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NEWS | Sept. 28, 2022

9th Mission Support Command Rehearses Rapid Home Mobilization Station on the Big Island

Pohakuloa Training Area on the Big Island of Hawaii -- The Indo-Pacific area of operations covers nearly half of the Earth’s surface. Within this vital region it is imperative that Army Reserve Soldiers are utilized in the most efficient and effective means possible. With the possibility of rapidly emerging threats, Soldiers in the Pacific Theater must be prepared to deploy quickly and decisively from their home station.

The 9th Mission Support Command (9th MSC) spent roughly a week executing a rapid home mobilization rehearsal at Pohakuloa Training Area (PTA) on the Big Island of Hawaii. The rehearsal prepared Soldiers for mobilization, using soldiers form the 3301st Mobilization Support Battalion (MSB) and other support staff, to conduct the rehearsal.

“The 3301st’s primary mission is to help mobilize U.S. Army Reserve Soldiers for large scale combat operations,” said 3301st MSB Commander Lt. Col. Tyson Voelkel.

Over the past two decades, Soldiers have grown accustomed to a predictable mobilization process through established mobilization centers at locations like Fort Bliss, in El Paso, Texas.

However, due to the Indo-Pacific Region size and the nations within it, sudden mobilization of a large element of Soldiers is a vital capability. The concept of rapid home station mobilization is intended to meet U.S. Army Pacific (USARPAC) and INDOPACOM’s need for rapidly mobilized Army Reserve Soldiers, without leaving the Pacific Theater to dedicated mobilization facilities on the U.S. mainland.

The 3301st Commander explained, with the DoD transition out of the Middle East, the nation’s defense initiative is able to shift its focus to threats that exist in the Pacific.

“The Indo-Pacific region is becoming ever more important in the eyes of the national security enterprise,” said Voelkel.

Mobilization stations validate Soldier readiness on a variety of requirements, to include medical, dental, and financial status. The rapid home mobilization station is no exception. In four days’ time, the support battalion processed more than 350 Soldiers through each of these requirements.

“It is imperative for every deploying Soldier to meet all physical and psychological requirements. It is also important that any financial or legal issues are addressed,” Voelkel added.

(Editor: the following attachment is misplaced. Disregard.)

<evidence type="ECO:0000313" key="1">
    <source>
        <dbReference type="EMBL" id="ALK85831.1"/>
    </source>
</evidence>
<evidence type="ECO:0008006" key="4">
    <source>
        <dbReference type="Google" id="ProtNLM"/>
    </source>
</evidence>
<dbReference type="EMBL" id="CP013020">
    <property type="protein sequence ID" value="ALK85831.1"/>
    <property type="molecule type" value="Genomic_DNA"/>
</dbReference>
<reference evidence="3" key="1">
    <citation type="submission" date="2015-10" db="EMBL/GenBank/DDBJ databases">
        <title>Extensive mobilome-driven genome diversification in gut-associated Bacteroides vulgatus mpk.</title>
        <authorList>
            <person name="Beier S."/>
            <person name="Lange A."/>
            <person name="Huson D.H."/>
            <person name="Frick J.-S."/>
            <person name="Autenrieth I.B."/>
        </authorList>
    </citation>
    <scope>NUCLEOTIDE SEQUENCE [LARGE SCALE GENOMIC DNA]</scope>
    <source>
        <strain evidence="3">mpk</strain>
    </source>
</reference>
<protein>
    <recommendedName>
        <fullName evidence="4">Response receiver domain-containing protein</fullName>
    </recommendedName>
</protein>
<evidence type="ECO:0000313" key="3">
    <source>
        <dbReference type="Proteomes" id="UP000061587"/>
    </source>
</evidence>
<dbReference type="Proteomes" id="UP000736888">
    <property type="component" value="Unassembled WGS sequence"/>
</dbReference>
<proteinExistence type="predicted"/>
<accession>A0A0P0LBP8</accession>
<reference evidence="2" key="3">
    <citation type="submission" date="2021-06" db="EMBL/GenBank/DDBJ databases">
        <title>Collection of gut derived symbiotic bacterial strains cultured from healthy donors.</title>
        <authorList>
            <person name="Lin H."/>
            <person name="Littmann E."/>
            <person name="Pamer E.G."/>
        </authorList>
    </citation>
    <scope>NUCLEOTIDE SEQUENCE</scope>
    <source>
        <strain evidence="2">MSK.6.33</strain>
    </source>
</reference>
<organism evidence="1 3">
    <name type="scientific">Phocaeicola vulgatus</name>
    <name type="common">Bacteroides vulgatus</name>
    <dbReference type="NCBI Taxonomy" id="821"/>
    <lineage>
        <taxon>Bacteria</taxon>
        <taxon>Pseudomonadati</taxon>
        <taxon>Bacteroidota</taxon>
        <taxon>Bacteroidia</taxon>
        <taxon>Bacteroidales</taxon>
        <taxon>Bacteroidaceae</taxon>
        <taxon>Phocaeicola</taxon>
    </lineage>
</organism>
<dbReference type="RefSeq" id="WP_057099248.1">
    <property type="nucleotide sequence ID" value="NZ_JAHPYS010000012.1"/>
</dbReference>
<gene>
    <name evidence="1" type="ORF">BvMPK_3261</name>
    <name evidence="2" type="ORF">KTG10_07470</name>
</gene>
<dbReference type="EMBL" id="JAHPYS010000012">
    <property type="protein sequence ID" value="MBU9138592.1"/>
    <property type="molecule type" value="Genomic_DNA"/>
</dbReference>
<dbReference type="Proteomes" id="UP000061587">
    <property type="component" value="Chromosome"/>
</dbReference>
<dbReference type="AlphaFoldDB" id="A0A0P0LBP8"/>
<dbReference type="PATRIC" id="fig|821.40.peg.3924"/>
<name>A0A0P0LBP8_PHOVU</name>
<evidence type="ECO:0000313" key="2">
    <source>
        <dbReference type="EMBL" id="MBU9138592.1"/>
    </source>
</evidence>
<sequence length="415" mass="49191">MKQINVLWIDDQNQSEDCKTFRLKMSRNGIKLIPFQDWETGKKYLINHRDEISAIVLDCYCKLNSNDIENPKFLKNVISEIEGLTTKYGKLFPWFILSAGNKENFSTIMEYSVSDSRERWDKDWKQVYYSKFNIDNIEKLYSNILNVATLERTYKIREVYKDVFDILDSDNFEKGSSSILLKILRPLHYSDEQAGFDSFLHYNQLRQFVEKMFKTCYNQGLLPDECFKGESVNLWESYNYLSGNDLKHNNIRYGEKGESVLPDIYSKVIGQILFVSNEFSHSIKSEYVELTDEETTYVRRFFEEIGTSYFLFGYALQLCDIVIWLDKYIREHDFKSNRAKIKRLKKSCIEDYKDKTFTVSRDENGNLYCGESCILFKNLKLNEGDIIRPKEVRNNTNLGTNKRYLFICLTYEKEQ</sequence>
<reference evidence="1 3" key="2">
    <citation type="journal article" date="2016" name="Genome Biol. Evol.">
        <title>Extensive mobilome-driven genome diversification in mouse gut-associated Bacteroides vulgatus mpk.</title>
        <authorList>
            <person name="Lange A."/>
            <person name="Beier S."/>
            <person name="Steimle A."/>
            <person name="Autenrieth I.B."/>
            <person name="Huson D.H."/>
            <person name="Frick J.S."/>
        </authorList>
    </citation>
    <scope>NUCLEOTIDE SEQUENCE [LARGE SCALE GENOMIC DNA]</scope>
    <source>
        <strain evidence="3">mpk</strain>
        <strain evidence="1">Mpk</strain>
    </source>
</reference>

“In order to engage in large scale combat operations, 100 percent of your fighting force must be focused on individual Soldier readiness,” said Voelkel. “Mobilization stations like this one are critical to the mission of squaring away your Soldiers to keep them ready, focused, and lethal.”

The 100th Battalion 442nd Infantry Regiment (100/442) started their annual training at PTA as the mobilizing force in this rapid mobilization station rehearsal. The rehearsal was evaluated by 9th MSC staff and will serve as a proof of concept for future operations.

“We know that we are going to break things, we know that things aren’t going to be perfect,” said Voelkel. “The commanding general knows this and he wants us to push ourselves and push the limits of the system, in order to refine the process.”

Rapid home station mobilization is the 9th MSC’s way to meet the USARPAC mobilization requirement of all its direct reporting units (DRUs). Furthermore, 9th MSC Commanding General, Brig. Gen. Mark Siekman understands the importance of having this system in place in the Pacific.

“The things you would do at places like Fort Bliss, with dedicated mobilization facilities, we will replicate with this rapid home station mobilization model,” said Siekman. “This is all about the concept of how we are going to have to fight with what we have, wherever we are located, based on the adversaries we have in this theater.”
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